Monday, August 03, 2015

Photos From The Field

Here are just a few of the fantastic photos uploaded to the Wilderness Volunteers Gallery so far this season.

Hammond Canyon, Manti LaSal National Forest, UT (photo by Tim P.) 

Mojave National Preserve, CA (photo by Paul G.)

Admiralty National Park, AK  (Photo by Bob. H.)
 Superstition Wilderness, AZ (Photo by Ralph K.)
Volcano National Park, HI (photo by Ashely N.)
Mojave National Preserve, CA (photo by Paul G.)
Canyon De Chelly, AZ (photo by Lisba F.) 

Admiralty National Park, AK (photo by Rose B.)

Escalante River, Glen Canyon NRA, UT (photo by Chris R.)

Siskiyou Wilderness, CA (photo by Ken W.)
Mojave National Preserve, CA (photo by Jaclyn.G.)

Siskiyou Wilderness, CA (photo by Reed M.)

Yosemite National Park, CA (photo by Dean T.)
Mojave National Preserve, CA (photo by Paul G.)
Denali National Park, AK (Photo by Katy G.)

 A huge thank you to all our volunteers for helping Wilderness Volunteers give something back in 2015!

You can see other photos from the 2015 trip season as well as pics from previous seasons at the Wilderness Volunteers Photo Gallery.

Friday, July 31, 2015

The Real Cost of Disposable Plastic Water Bottles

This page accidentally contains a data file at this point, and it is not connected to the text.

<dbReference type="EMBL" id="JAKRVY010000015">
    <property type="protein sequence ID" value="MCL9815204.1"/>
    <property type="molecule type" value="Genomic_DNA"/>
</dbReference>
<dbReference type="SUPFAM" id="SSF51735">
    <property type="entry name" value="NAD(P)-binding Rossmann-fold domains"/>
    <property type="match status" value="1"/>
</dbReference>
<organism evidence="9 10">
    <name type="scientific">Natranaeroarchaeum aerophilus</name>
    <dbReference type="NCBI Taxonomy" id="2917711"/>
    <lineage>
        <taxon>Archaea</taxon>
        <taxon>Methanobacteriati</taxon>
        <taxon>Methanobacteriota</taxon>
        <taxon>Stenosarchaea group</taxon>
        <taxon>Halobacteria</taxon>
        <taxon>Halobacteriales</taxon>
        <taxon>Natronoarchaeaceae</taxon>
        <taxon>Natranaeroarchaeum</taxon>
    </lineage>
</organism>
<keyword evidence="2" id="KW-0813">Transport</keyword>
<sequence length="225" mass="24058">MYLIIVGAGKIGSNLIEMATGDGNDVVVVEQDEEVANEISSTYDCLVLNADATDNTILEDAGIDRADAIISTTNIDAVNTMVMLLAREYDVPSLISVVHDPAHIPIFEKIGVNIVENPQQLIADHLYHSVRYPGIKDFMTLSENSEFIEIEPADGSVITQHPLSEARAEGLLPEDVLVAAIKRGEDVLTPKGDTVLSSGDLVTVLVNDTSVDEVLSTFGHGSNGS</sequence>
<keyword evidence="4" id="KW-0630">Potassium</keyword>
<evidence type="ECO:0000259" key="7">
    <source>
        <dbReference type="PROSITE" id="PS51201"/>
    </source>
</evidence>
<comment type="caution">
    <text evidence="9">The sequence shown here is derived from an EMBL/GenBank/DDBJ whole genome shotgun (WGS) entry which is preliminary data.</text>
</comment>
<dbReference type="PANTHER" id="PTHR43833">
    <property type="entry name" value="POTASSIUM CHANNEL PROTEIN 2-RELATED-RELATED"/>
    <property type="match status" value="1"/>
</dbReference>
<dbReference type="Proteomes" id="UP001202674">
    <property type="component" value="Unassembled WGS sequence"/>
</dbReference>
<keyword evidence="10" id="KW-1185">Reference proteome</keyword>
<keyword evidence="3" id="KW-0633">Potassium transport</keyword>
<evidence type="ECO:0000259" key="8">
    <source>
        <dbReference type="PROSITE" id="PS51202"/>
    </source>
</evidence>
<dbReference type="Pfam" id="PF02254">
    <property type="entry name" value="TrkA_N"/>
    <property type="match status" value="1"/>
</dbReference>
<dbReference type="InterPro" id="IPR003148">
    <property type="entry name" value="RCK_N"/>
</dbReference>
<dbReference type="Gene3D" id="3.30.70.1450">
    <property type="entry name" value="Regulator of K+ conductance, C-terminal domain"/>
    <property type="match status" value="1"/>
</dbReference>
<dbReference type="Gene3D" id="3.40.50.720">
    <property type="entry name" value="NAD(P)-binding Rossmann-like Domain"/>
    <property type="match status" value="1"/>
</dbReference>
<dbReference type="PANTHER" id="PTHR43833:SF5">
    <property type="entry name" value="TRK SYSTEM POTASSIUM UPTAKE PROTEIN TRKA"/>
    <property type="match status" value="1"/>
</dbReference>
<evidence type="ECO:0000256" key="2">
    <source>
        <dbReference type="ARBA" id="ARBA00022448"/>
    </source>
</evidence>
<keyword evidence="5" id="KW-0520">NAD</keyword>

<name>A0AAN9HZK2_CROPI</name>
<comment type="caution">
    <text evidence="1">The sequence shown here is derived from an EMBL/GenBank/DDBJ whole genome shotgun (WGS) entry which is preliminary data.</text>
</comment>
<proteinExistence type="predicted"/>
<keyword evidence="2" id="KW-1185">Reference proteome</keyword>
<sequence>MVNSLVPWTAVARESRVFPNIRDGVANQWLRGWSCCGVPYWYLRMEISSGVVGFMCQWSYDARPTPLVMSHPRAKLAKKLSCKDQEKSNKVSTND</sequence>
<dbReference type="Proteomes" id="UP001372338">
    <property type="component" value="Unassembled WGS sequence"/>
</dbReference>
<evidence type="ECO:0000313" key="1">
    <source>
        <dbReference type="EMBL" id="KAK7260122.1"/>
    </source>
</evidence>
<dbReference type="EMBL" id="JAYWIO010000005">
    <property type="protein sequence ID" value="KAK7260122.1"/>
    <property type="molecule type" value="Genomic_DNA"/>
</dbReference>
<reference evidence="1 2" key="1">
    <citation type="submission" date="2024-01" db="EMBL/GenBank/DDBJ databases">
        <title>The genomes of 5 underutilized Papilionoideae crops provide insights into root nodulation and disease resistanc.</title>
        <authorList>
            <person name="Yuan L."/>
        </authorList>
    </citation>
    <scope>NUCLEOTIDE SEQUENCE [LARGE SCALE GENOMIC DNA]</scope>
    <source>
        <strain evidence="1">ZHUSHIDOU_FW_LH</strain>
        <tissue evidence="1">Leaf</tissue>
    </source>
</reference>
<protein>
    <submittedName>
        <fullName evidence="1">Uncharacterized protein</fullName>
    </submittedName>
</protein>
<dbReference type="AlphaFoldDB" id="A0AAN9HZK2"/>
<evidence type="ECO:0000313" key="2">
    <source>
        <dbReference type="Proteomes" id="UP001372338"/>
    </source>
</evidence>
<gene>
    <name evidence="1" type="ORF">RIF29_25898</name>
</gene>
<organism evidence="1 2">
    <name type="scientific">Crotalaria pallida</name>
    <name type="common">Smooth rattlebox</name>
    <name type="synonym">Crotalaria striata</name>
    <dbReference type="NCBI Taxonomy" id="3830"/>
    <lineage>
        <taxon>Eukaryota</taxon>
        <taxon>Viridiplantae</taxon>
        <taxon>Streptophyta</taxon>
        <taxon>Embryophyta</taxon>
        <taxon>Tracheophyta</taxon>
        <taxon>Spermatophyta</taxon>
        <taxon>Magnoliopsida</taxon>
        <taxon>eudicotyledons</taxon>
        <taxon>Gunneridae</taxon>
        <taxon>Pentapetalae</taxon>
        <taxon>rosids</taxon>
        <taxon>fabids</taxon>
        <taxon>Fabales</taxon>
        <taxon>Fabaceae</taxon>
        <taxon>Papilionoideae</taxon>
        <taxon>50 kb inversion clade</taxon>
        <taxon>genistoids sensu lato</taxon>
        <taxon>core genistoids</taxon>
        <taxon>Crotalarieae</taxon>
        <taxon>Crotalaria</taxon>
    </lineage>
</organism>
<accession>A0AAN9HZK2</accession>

An average bottle of water only costs about $1.21 but what else does that bottle cost us?

Some scary facts about bottled water:
  • In 1976 the average American consumed 1.6 gallons of bottled water each year
  • In 2008 the average American consumed 28.3 gallons of bottled water each year 
  • Americans are the world's leading consumers of bottled water, consuming four billion gallons per year.
  • Sixty million plastic bottles end up in US landfills every day.
  • Bottling water has produced more than 2.5 million tons of carbon dioxide.
  • It takes three liters of water to produce just one liter of bottled water.
  • 1.5 million tons of plastic is used to manufacture water bottles each year.
  • Only one out of every five water bottles is recycled.
  • You can get approximately 450 gallons of tap water for the price of one bottled water.
  • In the United States alone plastic bottle production consumes approximately 17 million barrels of oil per year.
  • Disposable water bottles make up one third of all trash dumped in America’s national parks.
Since 2008 nearly 20 of our nation's national parks have banned the sale of plastic water bottles at their vending machines and concession stands in an effort to reduce park based greenhouse gas emissions and the amount of litter in the parks.

-Zion National Park banned the sale of bottled water in 2008 eliminating more than 60,000 bottles from the waste stream in the first year alone.

-In 2012 Grand Canyon National Park banned the sale of water packaged in individual disposable containers and began a "Reduce, Reuse, Refill!" campaign after finding that disposable bottles comprised 20% of the park's waste stream and 30% of the park's recyclables. Estimates indicate that over 40,000 bottles were removed from the waste stream in the first year.